2012

At first, I was going to start this review by asking a question: “Why does Roland Emmerich enjoy killing off humanity?” But the more I worked on this critique, I thought of a better question: “Why will audiences worldwide eat this crap up?” It’s not that I do not or cannot enjoy a good disaster movie, or even a not-so-great one, as long as it has something — anything — to keep me engaged. Growing up in the 1970s meant a constant stream of them, from every increasingly goofy entry in the “Airport” franchise and “The Towering Inferno” to B-level crap like “Meteor” or “Damnation Alley.” They were far from being great, but they had actors you could care about, from the truly all-star cast stuck in a burning 138-story skyscraper in the heart of San Francisco (and who is going to build a a 138-story skyscraper in the heart of San Francisco, seriously?) and the mostly all-star casts of “Earthquake” and “Airport ’77” to the partial-stars, has-beens and never-weres of “Hindenburg” and “The Concorde: Airport ’79.”

As much as I connect with John Cusack and Chiwetel Ejiofor as actors, they have never achieved the level of stardom of a Paul Newman or Steve McQueen, or of a Jack Lemmon or a Charlton Heston or a Sean Connery. And to me, that’s where pretty much all disaster movies of the past twenty years have failed. As budgets soar and digital effects get more photo-realistic, the casts have become secondary to the destruction put on screen. Sure, Emmerich helped make Will Smith a worldwide superstar in “Independence Day,” but Big Willie was still thought of as a rapper first and a television star second when that movie was being cast, and you’ll notice he hasn’t been in another Emmerich movie since. In fact, outside of the bump of Mel Gibson in “The Patriot,” the casts of Emmerich’s epics have continued to slip down the Hollywood food chain, from Matthew Broderick to Dennis Quaid to Steven Strait.

When you get down to it, why bother talking about movie stars or good actors when most of the people who are going to see “2012” are going to watch stuff blowing up real good? And why complain about plot or pacing, or lack of either thereof? Look at how they destroy Los Angeles! Again! Why bother to point out that the film barely even uses the Mayan prophecies that is the basis for the entire 2012 craziness? Look what the filmmakers do to those pesky politicians in Washington! Again! Just sit back and enjoy the end of the world! Again!!!!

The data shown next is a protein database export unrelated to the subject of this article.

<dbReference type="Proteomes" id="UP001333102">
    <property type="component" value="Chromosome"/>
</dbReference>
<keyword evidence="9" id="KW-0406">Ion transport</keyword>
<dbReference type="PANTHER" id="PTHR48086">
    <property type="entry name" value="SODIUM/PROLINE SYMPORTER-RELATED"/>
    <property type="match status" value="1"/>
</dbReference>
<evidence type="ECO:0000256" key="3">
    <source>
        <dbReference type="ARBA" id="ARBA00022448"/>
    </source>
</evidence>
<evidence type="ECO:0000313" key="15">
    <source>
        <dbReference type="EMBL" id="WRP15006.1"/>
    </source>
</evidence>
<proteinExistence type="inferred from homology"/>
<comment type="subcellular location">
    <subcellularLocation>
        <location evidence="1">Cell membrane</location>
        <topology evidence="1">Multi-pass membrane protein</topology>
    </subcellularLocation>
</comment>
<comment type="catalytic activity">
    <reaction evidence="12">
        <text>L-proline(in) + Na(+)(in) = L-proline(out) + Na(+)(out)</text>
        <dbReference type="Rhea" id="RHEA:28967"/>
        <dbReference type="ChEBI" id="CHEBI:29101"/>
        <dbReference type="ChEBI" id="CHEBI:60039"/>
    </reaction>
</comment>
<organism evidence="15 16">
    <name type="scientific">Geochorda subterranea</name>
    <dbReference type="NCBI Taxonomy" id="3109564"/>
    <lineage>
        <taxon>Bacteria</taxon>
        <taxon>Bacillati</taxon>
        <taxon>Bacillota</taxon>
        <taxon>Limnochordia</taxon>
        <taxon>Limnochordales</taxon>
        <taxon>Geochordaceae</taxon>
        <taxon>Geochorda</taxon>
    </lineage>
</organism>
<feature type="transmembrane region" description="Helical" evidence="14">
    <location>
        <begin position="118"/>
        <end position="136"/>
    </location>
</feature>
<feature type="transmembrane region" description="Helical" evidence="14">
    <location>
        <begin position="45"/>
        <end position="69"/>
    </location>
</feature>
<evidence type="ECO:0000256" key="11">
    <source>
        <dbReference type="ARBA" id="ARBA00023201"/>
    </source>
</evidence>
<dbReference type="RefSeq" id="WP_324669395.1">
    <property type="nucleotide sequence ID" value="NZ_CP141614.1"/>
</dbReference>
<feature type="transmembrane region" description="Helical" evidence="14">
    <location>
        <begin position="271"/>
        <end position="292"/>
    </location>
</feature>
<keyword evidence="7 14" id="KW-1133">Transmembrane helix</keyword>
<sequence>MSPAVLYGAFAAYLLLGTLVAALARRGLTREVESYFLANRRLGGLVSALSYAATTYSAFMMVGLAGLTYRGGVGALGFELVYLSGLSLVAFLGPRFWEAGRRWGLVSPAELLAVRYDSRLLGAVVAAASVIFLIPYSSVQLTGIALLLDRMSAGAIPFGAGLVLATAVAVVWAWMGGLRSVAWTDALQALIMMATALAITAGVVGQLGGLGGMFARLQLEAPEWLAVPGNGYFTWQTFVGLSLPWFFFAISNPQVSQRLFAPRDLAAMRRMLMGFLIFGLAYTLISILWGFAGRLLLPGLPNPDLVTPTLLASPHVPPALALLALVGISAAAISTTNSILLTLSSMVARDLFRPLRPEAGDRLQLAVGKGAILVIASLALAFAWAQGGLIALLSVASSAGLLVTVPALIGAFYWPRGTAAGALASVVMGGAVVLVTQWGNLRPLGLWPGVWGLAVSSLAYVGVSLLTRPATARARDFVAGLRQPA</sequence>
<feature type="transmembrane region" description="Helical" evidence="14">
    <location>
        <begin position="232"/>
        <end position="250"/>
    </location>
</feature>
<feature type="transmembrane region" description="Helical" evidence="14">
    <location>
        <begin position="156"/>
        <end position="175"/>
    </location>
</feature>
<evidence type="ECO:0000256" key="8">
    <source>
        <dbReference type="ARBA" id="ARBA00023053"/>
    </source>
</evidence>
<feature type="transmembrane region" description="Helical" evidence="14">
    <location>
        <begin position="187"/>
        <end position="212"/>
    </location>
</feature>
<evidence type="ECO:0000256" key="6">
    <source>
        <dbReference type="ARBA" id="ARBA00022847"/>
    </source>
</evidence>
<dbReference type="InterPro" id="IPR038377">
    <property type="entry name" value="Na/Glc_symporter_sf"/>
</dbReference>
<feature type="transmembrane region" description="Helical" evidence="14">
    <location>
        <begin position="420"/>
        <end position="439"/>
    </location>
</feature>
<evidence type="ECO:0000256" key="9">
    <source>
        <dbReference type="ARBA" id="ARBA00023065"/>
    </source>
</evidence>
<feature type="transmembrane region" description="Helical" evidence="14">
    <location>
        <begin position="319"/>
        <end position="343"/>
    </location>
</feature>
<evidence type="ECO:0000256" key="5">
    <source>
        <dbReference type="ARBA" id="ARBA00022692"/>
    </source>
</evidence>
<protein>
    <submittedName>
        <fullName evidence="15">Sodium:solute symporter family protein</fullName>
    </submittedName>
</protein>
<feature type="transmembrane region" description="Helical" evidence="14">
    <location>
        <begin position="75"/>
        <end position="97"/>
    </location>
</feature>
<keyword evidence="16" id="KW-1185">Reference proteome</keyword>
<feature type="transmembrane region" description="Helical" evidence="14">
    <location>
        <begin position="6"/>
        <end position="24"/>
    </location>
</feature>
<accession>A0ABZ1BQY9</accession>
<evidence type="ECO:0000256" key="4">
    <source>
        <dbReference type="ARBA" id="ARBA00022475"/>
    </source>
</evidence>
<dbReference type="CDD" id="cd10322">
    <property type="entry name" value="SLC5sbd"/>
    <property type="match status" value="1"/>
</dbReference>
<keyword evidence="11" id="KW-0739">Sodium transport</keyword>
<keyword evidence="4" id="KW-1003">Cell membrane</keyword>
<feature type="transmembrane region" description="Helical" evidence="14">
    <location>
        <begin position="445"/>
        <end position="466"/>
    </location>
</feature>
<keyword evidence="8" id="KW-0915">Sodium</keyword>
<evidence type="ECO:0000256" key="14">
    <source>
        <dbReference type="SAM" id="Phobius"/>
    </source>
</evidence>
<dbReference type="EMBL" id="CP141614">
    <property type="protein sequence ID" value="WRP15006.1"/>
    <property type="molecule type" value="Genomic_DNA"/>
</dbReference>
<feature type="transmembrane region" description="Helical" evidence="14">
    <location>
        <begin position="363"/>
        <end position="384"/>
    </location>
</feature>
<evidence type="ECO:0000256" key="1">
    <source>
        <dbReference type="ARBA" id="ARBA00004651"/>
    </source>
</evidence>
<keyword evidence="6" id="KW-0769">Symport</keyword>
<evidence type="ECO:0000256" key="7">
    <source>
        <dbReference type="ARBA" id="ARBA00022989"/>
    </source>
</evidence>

The end of the world has never been so big or looked so slick. I’m not sure if Southern California can fall a mile into itself, or if a tsunami wave could ride itself over the Himalayas, but it sure does look awesome. And that’s what really matters here. It’s just a shame that viewers have to sit through nearly an hour of exposition and character bonding before getting to the money shots, which, incidentally, have all been given away to you for free over the course of the past year’s wave of publicity. If you’ve seen the main trailer that went up a few months ago, or the five minute Los Angeles Destroys Itself sequence that was blasted out to the world a few weeks ago, you’ve seen the movie. Okay, you haven’t seen Ejiofor or Thandie Newton do their valiant best to make something more out of their paper-thin characters, and you haven’t seen Oliver Platt ask stupid questions after things have been explained to him (and the audience) for nothing more than a cheap laugh, but that’s not why audiences are going to go see “2012.”

Roland Emmerich is cinema’s leader in world destruction. Nobody does it better. But there’s really nothing left on Earth for him to destroy. He’s already decimated us with an alien attack, destroyed major cities several times over, frozen us in an ice age and wiped us out with tidal waves and earthquakes and volcanos. It’d be interesting to see him do a smaller scale film, one that focuses on story and characters, and doesn’t involve spending a hundred million dollars alone on special visual effects. One that reminds us how great a John Cusack can be when he’s not doing it just for the paycheck… oh wait, is that the Vatican being leveled? Cool.

Rating: D
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